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New technology in alloying, compatibilizers & reactive compounding.

New Technology in Alloying, Compatibilizers & Reactive Compounding

Novel thermoplastic alloys, developments in compatibilizers, and new data revealing the effects of twin-screw extruder die design on resin morphology highlighted Compalloy '90, the Second International Conference on Compatibilizers and Reactive Polymer Alloying, held recently in New Orleans.

The burgeoning field of proprietary compatibilizers, reactive compounding, and polymer alloys remains at the forefront of new materials development for the 1990s. Awareness of the vast progress being made in this area is gaining momentum and fueling a slow unveiling of information in what is among the most secretive technical areas in plastics development. A rare early glimpse of research advancements in alloying and compatibilizers was provided by PLASTICS TECHNOLOGY last year (see PT Feb. '89, p 60). Here's what's going on now.


A new alloy developed by Daicel Chemical Industries Ltd. of Japan features the rare combination of two crystalline thermoplastics--nylon 6 and PBT--through use of a compatibilizer that is a random copolymer of styrene, maleic anhydride and glycidyl methacrylate (SGM). Six grades of the material, three of them glass-filled, are available here in test-sample quantities through Daicel's office in Fort Lee, N.J. Three different blend ratios (each available filled and unfilled) are offered: 70/30 nylon/PBT, 50/50, and 30/70. Akihiro Izuka, research scientist, said it would be at least a year before the material is fully commercialized, and speculated it eventually would be priced in a range similar to nylon and PBT.

Izuka said the idea behind the crystalline alloy was to create a material that improved upon the weak points of the two resins partners: dimensional stability in nylon 6, and hot-water hydrolysis in PBT.

Test parts were made by Daicel by injection and compression molding. Izuka said the alloy's processability is aided by the similar glass-transition and melt temperatures of the two crystalline resins.

Formulation of the new alloy involves mixing various levels of nylon 6 and PBT with up to 5% of SGM. The mixture is melt blended in a twin-screw extruder at 518 F. Izuka said the SGM causes an "unconventional" chemical coupling between the two crystalline resins, establishing an interfacial area that "almost becomes a thermoset." However, the resulting alloy is a thermoplastic. (CIRCLE 36)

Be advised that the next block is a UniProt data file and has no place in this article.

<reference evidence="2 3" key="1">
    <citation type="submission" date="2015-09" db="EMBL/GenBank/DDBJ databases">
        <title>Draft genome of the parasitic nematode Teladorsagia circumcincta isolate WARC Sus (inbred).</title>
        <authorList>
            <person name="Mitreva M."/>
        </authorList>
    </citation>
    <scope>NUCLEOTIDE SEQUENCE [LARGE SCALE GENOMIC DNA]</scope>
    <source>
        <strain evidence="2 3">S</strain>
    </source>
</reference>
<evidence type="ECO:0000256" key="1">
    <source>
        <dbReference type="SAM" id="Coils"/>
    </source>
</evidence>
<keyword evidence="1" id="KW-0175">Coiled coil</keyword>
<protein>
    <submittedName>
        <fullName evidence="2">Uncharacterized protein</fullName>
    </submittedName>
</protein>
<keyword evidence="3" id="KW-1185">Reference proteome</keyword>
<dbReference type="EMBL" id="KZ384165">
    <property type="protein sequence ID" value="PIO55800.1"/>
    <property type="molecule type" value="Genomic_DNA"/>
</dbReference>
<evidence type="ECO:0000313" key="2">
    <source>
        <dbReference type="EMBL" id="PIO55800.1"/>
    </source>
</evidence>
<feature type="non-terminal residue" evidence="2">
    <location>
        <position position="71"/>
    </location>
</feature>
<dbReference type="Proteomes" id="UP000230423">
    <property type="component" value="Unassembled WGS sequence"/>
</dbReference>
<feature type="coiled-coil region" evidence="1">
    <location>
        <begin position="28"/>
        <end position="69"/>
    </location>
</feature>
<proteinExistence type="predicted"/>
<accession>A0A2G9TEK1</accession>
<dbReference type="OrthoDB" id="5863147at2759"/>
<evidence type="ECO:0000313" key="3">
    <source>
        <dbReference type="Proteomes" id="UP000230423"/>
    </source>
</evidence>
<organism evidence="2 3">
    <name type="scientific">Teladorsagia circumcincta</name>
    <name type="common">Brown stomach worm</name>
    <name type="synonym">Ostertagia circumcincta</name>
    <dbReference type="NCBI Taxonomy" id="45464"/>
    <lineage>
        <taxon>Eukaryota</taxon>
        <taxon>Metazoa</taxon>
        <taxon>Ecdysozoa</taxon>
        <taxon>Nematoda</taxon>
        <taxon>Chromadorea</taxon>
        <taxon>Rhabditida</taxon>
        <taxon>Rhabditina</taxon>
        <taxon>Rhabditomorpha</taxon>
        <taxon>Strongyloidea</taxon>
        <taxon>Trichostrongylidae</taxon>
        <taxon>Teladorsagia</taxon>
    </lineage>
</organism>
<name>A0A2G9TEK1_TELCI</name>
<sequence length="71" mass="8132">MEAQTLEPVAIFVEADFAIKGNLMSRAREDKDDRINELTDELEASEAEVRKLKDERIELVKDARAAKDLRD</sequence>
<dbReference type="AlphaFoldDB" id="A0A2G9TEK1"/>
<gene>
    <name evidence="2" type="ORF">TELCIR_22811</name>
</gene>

Two grades of a new random terpolymer elastomer, designed for use as compatibilized impact modifiers in nylons and thermoplastic polyesters, were introduced by Sartomer Co., West Chester, Pa. The material, marketed by Sartomer in the U.S., is produced by Norsolor, a French affiliate firm.

Two distinct formulations have been developed for the new terpolymer. Lotader 4700 ($1.60/lb) is a copolymer of ethylene, acrylic ester, and maleic anhydride, designed for use in various nylon grades. Lotader 8660 ($2/lb) substitutes glycidyl methacrylate for maleic anhydride among its comonomers, and is for use in PBT and PET. Both are available in commercial quantities.

Richard Costin, technical manager of specialty polymers for Sartomer, said they were developed as impact modifiers because conventional rubbers lack compatibility with nylons and TP polyesters. Lotader forms a chemical bond with both resins. Costin said the ethylene component serves to compatibilize the matrix resin with the acrylic ester elastomer, which also lowers the crystallinity and improves wettability. In high-temperature blending or extrusion compounding, the maleic anhydride in the 4700 grade reacts with the free amine of nylon, while the glycidyl methacrylate epoxy group of the 8660 grade reacts with the free carboxylic acid groups of polyester.

Initial test results show that Lotader 4700 is most successful when used with nylon 66. A 30% concentration of Lotader 4700 in nylon 66 provides a 20-fold improvement in impact properties, as compared with virgin nylon 66. A 20% addition of Lotader 4700 significantly increases the notched Izod and elongation percentage at break of the material, while heat-deflection temperature, flexural modulus, and tensile strength decline (see table).

When the terpolymer was added to nylon 6 and 610 in 30% concentrations, the relative impact properties were improved between 8- and 10-fold. Development work is under way at Norsolor to improve impact enhancement in these nylons.

A 20% concentration of Lotader 8660 in PBT and recycled PET results in a 10-fold improvement in impact properties over the respective standard resins, Costin said. (CIRCLE 37)


Ultra-high-molecular-weight (UHMW) PE particles, surface modified through a proprietary gas-treatment process that creates reactive sites for alloying with nylons, polyurethanes and epoxies, was unveiled at the conference by Air Products & Chemicals Inc., Allentown, Pa. Thomas J. Kulikowski, market development manager for composite products, said the primary function of the UHMW-PE powder, called Primax UH-1000, is to improve the abrasion resistance of the host resin--which it does by as much as five times, according to Kulikowski. Along with abrasion resistance it also provides an overall reduction in the coefficient of friction for the base resin, serving as a lubricant for moving parts, gears, and bearings.